It's slowly sinking in that he has to pay attention before he gets to go into the dog park. If you can find a cooperative random dog owner, you can ask them to hold their dog out of reach while doing the same thing. Most won't do it for the time needed for Kai to look at me. During obedience class there are a lot more cooperative people because they're going thru the same thing and can see the benefits
  • I would like to bring back an old thread instead of starting a new one. I've been working on this from day one. In the house, Neko is on call perfect. Outside, not so much. I wanted to share my experience and encourage others to continue posting tips and tricks that help others with this practice.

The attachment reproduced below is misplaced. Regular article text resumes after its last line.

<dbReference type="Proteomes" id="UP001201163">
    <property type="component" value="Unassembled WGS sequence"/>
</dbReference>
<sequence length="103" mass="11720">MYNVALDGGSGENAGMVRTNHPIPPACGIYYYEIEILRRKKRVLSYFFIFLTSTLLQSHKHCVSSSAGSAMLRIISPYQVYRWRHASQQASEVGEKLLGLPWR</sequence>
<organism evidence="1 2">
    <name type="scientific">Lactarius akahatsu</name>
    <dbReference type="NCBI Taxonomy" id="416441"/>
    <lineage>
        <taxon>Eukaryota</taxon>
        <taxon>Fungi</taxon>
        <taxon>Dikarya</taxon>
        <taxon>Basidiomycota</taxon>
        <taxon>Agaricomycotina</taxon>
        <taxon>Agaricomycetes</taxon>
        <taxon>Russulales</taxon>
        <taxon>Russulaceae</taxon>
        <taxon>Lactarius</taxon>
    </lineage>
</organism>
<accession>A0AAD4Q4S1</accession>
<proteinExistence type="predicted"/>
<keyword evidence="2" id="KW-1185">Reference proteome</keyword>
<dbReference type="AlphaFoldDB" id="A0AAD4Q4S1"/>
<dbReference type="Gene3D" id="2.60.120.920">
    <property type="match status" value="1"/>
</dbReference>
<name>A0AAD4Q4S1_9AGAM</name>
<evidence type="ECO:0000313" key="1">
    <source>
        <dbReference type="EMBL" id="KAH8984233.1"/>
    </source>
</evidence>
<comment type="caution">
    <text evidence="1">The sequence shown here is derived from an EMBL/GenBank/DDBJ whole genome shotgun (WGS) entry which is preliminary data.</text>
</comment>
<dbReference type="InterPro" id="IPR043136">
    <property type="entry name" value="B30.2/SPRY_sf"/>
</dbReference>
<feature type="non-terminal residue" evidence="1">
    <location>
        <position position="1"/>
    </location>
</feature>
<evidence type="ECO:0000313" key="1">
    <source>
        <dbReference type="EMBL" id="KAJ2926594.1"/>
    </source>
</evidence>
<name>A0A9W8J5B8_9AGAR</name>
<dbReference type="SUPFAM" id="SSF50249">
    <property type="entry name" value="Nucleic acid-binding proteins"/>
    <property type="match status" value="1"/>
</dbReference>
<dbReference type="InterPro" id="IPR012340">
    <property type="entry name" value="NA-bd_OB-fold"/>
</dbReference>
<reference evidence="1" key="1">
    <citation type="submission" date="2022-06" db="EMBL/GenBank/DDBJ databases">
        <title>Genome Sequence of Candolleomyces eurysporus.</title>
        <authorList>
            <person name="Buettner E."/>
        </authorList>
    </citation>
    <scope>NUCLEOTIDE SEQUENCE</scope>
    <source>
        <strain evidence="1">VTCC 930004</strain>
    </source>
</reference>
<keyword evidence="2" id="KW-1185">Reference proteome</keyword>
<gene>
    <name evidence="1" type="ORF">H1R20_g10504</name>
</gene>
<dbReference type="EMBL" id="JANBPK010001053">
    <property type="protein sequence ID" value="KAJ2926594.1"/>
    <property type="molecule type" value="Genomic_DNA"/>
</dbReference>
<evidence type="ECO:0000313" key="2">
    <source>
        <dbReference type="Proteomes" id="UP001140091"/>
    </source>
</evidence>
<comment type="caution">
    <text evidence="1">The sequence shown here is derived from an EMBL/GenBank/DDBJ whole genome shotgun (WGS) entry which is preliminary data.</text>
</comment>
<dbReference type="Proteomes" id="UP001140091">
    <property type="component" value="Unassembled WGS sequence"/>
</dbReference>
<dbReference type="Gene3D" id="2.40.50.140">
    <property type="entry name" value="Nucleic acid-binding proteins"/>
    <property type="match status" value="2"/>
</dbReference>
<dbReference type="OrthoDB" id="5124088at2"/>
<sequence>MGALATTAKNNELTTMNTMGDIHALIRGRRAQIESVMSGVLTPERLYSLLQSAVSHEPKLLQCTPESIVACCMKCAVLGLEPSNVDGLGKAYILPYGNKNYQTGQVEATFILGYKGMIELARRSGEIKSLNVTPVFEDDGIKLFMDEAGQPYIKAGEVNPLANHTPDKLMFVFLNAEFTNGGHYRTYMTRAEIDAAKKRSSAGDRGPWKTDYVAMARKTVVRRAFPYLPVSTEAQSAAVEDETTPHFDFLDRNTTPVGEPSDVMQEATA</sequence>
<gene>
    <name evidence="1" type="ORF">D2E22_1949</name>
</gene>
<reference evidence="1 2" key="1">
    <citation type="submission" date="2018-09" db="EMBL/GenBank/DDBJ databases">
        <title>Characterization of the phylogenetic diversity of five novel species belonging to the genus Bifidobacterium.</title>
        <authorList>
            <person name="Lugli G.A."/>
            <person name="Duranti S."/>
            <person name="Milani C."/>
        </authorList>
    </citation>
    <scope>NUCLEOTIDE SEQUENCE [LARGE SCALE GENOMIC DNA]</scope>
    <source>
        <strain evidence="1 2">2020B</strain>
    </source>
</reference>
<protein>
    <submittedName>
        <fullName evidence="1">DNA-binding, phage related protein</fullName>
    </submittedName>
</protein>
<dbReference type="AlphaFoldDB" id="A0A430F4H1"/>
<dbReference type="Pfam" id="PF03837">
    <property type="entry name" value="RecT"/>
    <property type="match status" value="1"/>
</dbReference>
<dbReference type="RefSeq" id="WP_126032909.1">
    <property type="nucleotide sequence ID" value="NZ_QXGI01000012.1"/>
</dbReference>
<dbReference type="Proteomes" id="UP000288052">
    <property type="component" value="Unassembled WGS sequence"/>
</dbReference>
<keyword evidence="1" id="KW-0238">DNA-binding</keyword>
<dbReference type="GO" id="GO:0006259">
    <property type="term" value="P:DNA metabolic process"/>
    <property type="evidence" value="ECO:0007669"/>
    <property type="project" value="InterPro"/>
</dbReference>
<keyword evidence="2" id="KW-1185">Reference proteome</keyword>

The main issue is the Shiba attitude. Neko will respond to a command every time until he decides that I don't exist. It's like he turns off his ears. I try not to yell, because I don't want to have to. I know repetition is key, but the most difficult thing for me to deal with is the dog that listens all the times he's safe, but not when he's in danger of being lost. Stay calm. Thanks for the feedback!

    here's a video for you...we are standing in a model airplane runway on top of a hill about 1/2 mile from a road. I wasn't too worried about him jetting on me, but if he caught wind of a rabbit, I feel he'd be gone.